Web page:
If the radio spectrum is a taonga then why not ‘muskets’

Good governance involves a clear unbiased investigation and consideration of all the aspects of a situation. This involves open debate, a willingness to listen and to be able to consider aspects that one may not have thought about beforehand. When every side of the issue has been fully canvassed and discussed, opposing views heard and the various factors weighted accordingly, a consensus decision can be reached.

That is good governance. A knee-jerk reaction is quite a different beast and is always bad governance. As they say: decide in haste, repent at leisure. The completely ridiculous performance by the government over the rushed gun law legislation is a great example of bad governance.

Lawyer and ex ACT MP, Stephen Franks, raises some interesting points in a recent blog post. Quote.

When the Treaty was signed, pu and tupara (muskets and double barreled [sic] shotguns) were among the most valuable of all taonga under Article 2 (if it really does go beyond the real property interests listed as the New Zealand courts say). Article 2 assured the chiefs and all the ordinary people of New Zealand that they would have undisturbed exclusive use and possession of their taonga.

So if relations between Police and (rural) Maori break down, it is inevitable that some Maori will assert a Treaty right to be free from confiscation and possibly even licensing for firearms.

Urban judges from leafy suburbs will look for some sophistry to reject that claim both in law, and morally. But they should not underestimate the power of a strong view that authority is wrong allied to a wide belief in historical right. We have seen that repeatedly. Myth becomes political reality when enough people believe the myth.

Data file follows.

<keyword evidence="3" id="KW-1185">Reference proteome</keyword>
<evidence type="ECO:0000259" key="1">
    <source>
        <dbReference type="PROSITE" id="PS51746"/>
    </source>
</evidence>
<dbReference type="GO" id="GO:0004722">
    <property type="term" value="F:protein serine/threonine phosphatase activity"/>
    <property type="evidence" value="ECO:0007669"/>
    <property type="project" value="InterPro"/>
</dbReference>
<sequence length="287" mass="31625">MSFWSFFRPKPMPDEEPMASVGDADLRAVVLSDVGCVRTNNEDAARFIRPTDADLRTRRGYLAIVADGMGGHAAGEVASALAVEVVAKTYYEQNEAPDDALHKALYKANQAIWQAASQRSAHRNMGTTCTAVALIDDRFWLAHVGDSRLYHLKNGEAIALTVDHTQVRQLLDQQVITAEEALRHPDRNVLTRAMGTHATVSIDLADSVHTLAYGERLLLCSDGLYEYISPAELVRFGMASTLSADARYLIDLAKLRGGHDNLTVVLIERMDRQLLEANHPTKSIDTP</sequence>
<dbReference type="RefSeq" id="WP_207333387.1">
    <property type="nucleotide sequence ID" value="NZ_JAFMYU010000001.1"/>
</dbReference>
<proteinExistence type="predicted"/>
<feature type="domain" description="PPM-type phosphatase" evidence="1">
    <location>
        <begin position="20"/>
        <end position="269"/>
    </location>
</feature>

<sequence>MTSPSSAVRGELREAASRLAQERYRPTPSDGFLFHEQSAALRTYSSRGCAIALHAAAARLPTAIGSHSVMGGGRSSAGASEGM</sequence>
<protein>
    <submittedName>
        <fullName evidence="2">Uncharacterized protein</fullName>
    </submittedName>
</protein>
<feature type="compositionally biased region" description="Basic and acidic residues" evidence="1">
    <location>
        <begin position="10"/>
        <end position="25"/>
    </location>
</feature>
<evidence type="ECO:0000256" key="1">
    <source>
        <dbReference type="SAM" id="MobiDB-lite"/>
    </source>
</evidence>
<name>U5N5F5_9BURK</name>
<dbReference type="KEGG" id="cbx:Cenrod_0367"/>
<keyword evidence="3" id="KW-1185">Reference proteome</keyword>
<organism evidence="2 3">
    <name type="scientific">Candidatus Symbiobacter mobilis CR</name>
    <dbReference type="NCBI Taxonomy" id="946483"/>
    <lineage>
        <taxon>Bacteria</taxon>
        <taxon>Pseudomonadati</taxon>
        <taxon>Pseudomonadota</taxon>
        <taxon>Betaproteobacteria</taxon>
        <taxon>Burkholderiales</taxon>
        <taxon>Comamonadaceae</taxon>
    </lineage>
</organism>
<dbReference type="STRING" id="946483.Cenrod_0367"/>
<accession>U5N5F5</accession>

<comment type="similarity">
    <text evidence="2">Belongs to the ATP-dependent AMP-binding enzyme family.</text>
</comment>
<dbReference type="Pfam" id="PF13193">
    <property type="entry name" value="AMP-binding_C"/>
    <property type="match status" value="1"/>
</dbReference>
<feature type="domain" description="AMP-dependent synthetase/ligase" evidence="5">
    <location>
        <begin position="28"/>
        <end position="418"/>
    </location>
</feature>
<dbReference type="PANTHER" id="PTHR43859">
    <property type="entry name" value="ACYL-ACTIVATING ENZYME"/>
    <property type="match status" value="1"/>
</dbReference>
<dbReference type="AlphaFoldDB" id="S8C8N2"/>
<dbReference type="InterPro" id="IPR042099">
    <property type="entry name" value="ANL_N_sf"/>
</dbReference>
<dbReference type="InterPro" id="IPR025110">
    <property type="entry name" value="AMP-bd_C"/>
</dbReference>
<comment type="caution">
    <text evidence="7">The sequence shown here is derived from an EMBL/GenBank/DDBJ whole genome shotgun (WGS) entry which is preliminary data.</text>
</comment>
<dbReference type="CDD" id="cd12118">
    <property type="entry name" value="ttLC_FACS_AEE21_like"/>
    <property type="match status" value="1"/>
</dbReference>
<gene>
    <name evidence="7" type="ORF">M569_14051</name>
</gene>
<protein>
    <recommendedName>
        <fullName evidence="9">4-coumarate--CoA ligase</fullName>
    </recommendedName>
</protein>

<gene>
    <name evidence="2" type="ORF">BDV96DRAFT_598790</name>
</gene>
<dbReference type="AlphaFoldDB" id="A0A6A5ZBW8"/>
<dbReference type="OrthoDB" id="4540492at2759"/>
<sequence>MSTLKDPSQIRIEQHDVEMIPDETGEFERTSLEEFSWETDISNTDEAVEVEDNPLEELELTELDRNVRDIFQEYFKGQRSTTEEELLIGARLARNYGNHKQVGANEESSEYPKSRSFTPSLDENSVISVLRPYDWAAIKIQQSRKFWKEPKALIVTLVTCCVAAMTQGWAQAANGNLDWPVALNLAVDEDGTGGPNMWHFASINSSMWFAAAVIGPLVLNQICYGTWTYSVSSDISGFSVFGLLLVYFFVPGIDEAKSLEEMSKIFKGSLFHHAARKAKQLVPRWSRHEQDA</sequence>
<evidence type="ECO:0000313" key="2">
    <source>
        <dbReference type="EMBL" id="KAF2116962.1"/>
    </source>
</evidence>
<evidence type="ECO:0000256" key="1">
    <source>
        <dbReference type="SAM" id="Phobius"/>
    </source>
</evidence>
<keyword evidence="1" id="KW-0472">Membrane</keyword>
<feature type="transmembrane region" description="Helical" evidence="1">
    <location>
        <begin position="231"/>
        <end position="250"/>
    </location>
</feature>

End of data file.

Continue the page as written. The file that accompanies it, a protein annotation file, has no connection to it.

The Arms Act 1860 exempted Maori. * I have not researched the history, but I suspect that reflected both practical common sense on enforcement, and recognition of a Treaty assurance of Maori rights to retain pu and tupara. Under the so-called right of development in Treaty jurisprudence, that would now extend to whatever is the modern equivalents (in relative effectiveness to other weapons?)

I raised this possibility in my last minute submission to the Select Committee. I imagine there will have been many, judging from the latency on the Parliamentary website template for submissions.

Irrespective of the strength of the possible treaty argument, a heavy handed law change that rural people see as unreasonable could have a high price.

I have been a hunter for 50 years. I have a large rural property. I know hundreds of fire-arms users. I was unconcerned by a move against genuine MSSAs and large capacity magazines. But the Bill goes much further.

Parliament will be largely unaware of the level of informal borrowing and use of firearms in rural communities, particularly among Maori, that occurs with indifference to current law let alone what is in the Bill.

I can attest from personal knowledge to the degree of non-compliance with law on registration of vehicles, and driver licencing. There is similar non-compliance with gun owner licence requirements.

I believe that the Police wisely avoid interfering where they feel there is likely to be no harm done. And with positive relationships, unless forced to act, they get cooperation and information from families that would be at risk if there was vigorous inspection or enforcement.

But Police will have little alternative but to enforce the new law, though thousands of gun owners could decide to ignore it, or worse, to hide their guns, or to offer them to relatives or others who will be willing to ignore the law change. Those firearms will become invisible, whereas at present, the Police can expect reasonable frankness about them. End quote.

Stephen Franks


* Mr Franks is a lawyer, I am not, but the Act does not appear to exempt Maori (or ‘Aboriginal Natives’ as they were referred to.)

If the right person laid the complaint then they could be convicted. This is the only clause that mentions Aboriginal Natives, apart from the definition of same at the start of the Act.

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